Israelis Should Avoid Using Term 'Apartheid'

Discrimination Exists But No Enforced System of Segregation

Separate But Not Equal: Comparisons drawn between Israeli and apartheid policies are facile and misleading.
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Separate But Not Equal: Comparisons drawn between Israeli and apartheid policies are facile and misleading.

By Philologos

Published November 05, 2012, issue of November 09, 2012.

(page 2 of 2)

2) A majority of Israeli Jews does not support the de facto segregation of Arabs, as exemplified by areas like education and housing. (This majority would undoubtedly have been considerably larger if the question had been, “Do you support the legalized segregation of Arabs in housing and education?”).

3) A majority of Israeli Jews is therefore against apartheid, not for it as claimed by the Hebrew Haaretz.

4) Most Hebrew-speaking Israelis do not understand the difference between the words “apartheid” and “discrimination” and treat the former as if it means what the latter does. This is why 58% of them said they think at least “some” apartheid exists in Israel, even though their answers to other questions indicate that they were actually thinking of nonsegregationist discrimination.

None of this is trivial. The amount of discrimination against Arabs that exists in Israel is great, and deeply disturbing. Though it may have understandable causes, it and the prejudice behind it are reprehensible. Without a concerted national effort to combat them, the situation is unlikely to improve. Nothing could bode worse for Israel’s future.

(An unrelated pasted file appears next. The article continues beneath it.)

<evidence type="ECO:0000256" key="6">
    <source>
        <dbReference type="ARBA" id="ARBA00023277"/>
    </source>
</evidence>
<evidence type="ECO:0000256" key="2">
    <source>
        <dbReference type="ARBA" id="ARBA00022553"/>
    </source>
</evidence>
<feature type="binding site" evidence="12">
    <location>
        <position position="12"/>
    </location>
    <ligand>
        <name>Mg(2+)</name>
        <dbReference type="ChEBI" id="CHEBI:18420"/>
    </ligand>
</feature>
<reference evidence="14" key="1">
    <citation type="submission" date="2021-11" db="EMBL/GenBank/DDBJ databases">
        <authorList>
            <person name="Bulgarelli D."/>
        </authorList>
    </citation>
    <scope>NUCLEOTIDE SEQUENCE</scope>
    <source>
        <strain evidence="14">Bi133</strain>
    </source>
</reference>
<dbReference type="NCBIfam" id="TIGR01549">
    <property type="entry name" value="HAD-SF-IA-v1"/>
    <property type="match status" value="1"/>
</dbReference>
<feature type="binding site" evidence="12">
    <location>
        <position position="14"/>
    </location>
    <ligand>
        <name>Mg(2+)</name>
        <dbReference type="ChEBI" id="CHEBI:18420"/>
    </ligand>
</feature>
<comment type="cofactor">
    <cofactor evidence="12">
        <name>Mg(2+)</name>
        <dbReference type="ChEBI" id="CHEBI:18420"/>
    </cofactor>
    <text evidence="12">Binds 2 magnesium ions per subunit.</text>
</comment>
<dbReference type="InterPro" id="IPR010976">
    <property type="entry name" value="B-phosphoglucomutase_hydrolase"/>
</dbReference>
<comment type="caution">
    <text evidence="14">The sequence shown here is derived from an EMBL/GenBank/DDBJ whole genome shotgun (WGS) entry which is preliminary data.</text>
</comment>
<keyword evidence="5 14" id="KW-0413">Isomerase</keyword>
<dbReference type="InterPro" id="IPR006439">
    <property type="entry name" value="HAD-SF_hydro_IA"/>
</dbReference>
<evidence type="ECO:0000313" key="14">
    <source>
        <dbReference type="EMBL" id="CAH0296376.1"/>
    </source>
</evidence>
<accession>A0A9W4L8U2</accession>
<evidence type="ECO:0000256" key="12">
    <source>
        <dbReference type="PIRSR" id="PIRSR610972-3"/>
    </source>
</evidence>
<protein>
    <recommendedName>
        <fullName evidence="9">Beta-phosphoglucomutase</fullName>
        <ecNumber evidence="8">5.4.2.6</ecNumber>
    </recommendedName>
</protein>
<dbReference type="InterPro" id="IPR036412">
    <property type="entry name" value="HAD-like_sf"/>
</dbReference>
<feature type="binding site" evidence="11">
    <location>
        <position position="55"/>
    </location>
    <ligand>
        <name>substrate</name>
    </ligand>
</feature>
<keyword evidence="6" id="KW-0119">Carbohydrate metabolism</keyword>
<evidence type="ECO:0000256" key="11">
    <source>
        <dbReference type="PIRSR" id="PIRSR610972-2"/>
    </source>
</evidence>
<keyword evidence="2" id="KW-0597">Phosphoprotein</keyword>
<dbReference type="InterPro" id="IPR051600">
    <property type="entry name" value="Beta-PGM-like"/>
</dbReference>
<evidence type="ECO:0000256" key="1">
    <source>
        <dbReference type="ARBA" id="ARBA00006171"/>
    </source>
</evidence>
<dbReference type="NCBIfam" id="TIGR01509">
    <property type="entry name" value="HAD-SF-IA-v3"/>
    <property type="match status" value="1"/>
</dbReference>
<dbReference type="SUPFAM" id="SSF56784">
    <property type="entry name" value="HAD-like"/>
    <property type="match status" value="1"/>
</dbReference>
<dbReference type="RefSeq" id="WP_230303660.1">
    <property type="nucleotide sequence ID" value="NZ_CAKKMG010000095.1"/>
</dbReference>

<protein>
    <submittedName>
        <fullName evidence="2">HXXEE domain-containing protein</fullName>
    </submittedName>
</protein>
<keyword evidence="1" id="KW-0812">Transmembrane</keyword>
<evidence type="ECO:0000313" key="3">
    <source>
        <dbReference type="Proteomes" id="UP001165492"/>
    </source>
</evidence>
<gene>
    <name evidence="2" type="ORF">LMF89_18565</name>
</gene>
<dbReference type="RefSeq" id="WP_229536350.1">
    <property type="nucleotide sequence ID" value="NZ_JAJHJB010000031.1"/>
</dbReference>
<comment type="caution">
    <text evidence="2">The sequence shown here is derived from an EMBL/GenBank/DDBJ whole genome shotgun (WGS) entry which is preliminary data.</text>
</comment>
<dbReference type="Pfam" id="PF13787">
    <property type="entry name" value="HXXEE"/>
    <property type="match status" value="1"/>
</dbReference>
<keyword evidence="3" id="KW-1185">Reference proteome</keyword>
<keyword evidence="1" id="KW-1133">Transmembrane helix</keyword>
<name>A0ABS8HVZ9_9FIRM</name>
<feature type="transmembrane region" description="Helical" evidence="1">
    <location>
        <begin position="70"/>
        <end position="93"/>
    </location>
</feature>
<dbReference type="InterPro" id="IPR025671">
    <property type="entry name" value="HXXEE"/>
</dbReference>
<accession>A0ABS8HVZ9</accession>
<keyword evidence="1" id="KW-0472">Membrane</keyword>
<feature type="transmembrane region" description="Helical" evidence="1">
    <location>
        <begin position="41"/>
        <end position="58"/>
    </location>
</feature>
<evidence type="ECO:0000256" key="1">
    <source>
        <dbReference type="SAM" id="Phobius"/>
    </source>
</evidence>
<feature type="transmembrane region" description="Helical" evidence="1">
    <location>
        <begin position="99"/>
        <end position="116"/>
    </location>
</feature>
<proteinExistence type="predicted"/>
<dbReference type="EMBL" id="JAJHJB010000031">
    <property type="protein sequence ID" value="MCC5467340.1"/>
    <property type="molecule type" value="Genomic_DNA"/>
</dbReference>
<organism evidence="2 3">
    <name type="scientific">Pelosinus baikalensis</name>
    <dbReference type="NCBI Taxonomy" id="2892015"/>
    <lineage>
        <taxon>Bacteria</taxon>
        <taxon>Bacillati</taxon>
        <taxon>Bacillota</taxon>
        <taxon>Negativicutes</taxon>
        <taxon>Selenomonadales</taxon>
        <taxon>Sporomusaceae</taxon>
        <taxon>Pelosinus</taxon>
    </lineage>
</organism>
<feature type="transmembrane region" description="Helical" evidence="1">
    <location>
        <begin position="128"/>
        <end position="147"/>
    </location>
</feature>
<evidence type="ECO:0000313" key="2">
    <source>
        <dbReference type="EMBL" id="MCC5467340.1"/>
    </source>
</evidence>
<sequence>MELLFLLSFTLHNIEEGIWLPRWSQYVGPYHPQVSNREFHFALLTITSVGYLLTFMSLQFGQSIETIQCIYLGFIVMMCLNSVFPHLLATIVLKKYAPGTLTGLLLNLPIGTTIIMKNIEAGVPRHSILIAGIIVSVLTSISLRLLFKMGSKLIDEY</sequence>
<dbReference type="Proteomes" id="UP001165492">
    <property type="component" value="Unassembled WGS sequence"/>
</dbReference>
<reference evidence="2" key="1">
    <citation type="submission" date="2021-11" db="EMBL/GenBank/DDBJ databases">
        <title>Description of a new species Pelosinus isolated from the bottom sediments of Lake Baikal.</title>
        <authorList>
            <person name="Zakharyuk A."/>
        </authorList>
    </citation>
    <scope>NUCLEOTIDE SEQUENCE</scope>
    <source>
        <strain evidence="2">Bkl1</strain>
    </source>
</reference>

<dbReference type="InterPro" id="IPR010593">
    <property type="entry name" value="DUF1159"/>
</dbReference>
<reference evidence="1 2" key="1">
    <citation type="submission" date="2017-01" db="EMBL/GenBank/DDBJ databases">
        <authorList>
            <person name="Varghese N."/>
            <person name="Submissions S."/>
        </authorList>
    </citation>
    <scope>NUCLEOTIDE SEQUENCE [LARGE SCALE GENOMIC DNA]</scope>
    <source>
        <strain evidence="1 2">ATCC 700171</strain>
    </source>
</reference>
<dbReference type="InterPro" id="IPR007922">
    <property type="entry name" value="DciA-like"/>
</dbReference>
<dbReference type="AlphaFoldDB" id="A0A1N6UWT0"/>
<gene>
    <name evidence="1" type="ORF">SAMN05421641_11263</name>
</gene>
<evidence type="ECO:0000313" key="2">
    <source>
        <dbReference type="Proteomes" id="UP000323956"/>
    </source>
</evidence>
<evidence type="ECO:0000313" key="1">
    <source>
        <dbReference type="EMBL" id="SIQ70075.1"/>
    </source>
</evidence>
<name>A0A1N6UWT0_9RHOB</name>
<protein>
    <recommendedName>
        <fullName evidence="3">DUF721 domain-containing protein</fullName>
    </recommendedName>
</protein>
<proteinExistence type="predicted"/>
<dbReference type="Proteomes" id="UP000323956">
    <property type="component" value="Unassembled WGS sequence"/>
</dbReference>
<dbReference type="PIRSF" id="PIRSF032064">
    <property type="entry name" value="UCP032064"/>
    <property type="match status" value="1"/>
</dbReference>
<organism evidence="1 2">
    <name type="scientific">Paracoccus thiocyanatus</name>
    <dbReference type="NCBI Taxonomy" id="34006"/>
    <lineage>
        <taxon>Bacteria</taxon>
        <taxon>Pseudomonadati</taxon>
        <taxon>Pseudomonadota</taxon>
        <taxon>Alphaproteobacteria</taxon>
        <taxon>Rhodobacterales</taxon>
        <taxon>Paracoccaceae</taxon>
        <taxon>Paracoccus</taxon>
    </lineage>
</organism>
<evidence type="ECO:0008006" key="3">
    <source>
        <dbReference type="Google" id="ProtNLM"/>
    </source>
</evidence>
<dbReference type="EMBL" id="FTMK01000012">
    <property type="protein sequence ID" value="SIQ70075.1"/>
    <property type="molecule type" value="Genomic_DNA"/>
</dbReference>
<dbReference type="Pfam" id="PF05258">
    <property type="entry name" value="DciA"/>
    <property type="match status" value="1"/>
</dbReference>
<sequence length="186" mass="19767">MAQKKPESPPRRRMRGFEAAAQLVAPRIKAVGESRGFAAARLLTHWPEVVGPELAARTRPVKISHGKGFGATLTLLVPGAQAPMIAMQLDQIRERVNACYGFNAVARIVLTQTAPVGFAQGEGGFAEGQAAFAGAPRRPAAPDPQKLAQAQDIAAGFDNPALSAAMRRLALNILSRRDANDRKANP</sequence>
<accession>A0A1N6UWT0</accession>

And yet at a time in which Israel has been pilloried all over the world as an “apartheid state,” it cannot be reiterated too strongly that this is a lie. Israel does not practice apartheid, nor do most of its Jewish citizens want it to. Israeli Arabs and Jews mingle freely in the country’s streets, shops, factories, offices, universities, hospitals, public transportation system, public facilities, beaches, parks, restaurants, theaters and stadiums without the least attempt to keep them apart, and this is how a majority of Israelis prefers it to be, even if many fear or dislike Arabs personally. Israel is not pre-1990 South Africa. It is not Georgia or Alabama in the 1950s. Nor, as much as one may fear for it, is it about to become so.

Haaretz should have known better than to play into the hands of Israel bashers in such a fashion. It is its right as a newspaper to be as critical as it wishes of the Israeli government and public, and it deserves praise for conducting and publishing surveys like this one, even if (as in most surveys) the questions asked were overly simplistic. For sensationalistically claiming that the results showed majority “support for an apartheid regime,” however, Haaretz deserves the strongest censure. And censured it was by the editors of its English edition, who fortunately changed “apartheid” to “discrimination,” even if they, too, printed an inaccurate headline.

Questions for Philologos can be sent to philologos@forward.com



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